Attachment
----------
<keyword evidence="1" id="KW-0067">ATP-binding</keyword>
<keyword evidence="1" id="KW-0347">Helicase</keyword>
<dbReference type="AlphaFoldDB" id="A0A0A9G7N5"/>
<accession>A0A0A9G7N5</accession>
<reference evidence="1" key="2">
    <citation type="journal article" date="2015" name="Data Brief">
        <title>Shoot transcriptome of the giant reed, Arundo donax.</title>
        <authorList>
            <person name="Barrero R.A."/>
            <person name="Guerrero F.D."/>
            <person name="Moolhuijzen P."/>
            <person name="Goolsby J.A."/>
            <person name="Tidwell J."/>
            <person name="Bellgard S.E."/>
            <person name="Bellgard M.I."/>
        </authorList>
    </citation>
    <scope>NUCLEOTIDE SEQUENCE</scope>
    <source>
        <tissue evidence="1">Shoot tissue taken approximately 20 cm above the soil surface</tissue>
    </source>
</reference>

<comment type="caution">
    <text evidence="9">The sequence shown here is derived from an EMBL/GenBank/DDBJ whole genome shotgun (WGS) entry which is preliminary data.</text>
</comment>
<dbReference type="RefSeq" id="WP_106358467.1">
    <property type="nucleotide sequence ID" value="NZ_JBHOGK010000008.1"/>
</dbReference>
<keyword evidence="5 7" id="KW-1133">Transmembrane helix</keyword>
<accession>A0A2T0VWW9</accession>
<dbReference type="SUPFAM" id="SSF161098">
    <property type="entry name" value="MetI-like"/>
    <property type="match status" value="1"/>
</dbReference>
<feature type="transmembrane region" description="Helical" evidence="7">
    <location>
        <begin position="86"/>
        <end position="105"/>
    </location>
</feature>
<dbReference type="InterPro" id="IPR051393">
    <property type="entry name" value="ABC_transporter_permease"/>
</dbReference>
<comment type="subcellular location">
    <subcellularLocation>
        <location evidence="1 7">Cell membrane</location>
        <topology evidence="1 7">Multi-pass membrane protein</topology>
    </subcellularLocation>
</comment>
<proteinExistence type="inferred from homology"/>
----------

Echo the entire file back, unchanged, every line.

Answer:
<keyword evidence="1" id="KW-0067">ATP-binding</keyword>
<keyword evidence="1" id="KW-0347">Helicase</keyword>
<dbReference type="AlphaFoldDB" id="A0A0A9G7N5"/>
<accession>A0A0A9G7N5</accession>
<reference evidence="1" key="2">
    <citation type="journal article" date="2015" name="Data Brief">
        <title>Shoot transcriptome of the giant reed, Arundo donax.</title>
        <authorList>
            <person name="Barrero R.A."/>
            <person name="Guerrero F.D."/>
            <person name="Moolhuijzen P."/>
            <person name="Goolsby J.A."/>
            <person name="Tidwell J."/>
            <person name="Bellgard S.E."/>
            <person name="Bellgard M.I."/>
        </authorList>
    </citation>
    <scope>NUCLEOTIDE SEQUENCE</scope>
    <source>
        <tissue evidence="1">Shoot tissue taken approximately 20 cm above the soil surface</tissue>
    </source>
</reference>

<comment type="caution">
    <text evidence="9">The sequence shown here is derived from an EMBL/GenBank/DDBJ whole genome shotgun (WGS) entry which is preliminary data.</text>
</comment>
<dbReference type="RefSeq" id="WP_106358467.1">
    <property type="nucleotide sequence ID" value="NZ_JBHOGK010000008.1"/>
</dbReference>
<keyword evidence="5 7" id="KW-1133">Transmembrane helix</keyword>
<accession>A0A2T0VWW9</accession>
<dbReference type="SUPFAM" id="SSF161098">
    <property type="entry name" value="MetI-like"/>
    <property type="match status" value="1"/>
</dbReference>
<feature type="transmembrane region" description="Helical" evidence="7">
    <location>
        <begin position="86"/>
        <end position="105"/>
    </location>
</feature>
<dbReference type="InterPro" id="IPR051393">
    <property type="entry name" value="ABC_transporter_permease"/>
</dbReference>
<comment type="subcellular location">
    <subcellularLocation>
        <location evidence="1 7">Cell membrane</location>
        <topology evidence="1 7">Multi-pass membrane protein</topology>
    </subcellularLocation>
</comment>
<proteinExistence type="inferred from homology"/>